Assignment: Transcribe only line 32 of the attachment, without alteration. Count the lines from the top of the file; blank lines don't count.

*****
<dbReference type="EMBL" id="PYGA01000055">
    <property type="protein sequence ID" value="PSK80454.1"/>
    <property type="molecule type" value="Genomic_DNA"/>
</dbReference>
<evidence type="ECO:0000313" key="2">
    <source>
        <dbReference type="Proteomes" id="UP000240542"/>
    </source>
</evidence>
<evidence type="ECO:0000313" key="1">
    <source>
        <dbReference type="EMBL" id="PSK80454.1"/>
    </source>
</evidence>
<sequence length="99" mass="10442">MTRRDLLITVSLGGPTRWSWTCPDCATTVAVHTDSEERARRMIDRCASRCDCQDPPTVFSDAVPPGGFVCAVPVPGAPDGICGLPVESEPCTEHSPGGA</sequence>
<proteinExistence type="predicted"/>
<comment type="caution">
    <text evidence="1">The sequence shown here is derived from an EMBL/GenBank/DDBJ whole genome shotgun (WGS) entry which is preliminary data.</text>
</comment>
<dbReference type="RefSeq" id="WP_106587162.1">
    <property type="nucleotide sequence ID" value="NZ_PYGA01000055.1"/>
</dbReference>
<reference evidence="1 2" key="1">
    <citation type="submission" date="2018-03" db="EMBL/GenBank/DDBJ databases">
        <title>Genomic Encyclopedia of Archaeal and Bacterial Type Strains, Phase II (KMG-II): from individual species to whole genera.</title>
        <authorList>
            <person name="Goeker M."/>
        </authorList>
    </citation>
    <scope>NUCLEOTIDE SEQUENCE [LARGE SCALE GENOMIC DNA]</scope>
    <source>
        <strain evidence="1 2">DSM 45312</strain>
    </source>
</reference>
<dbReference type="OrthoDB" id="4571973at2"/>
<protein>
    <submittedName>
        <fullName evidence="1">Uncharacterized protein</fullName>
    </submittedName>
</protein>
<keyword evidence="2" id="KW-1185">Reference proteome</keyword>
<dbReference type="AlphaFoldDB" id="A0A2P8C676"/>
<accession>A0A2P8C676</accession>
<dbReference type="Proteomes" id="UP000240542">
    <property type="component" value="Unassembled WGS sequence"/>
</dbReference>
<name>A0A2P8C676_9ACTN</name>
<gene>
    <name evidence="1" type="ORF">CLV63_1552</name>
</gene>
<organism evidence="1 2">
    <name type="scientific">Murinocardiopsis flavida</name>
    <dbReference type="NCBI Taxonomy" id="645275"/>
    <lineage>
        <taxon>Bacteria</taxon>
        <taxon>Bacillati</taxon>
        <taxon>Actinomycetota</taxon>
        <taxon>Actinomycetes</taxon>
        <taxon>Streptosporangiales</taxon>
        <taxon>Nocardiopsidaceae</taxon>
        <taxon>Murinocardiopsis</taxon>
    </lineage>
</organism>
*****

        <strain evidence="1 2">DSM 45312</strain>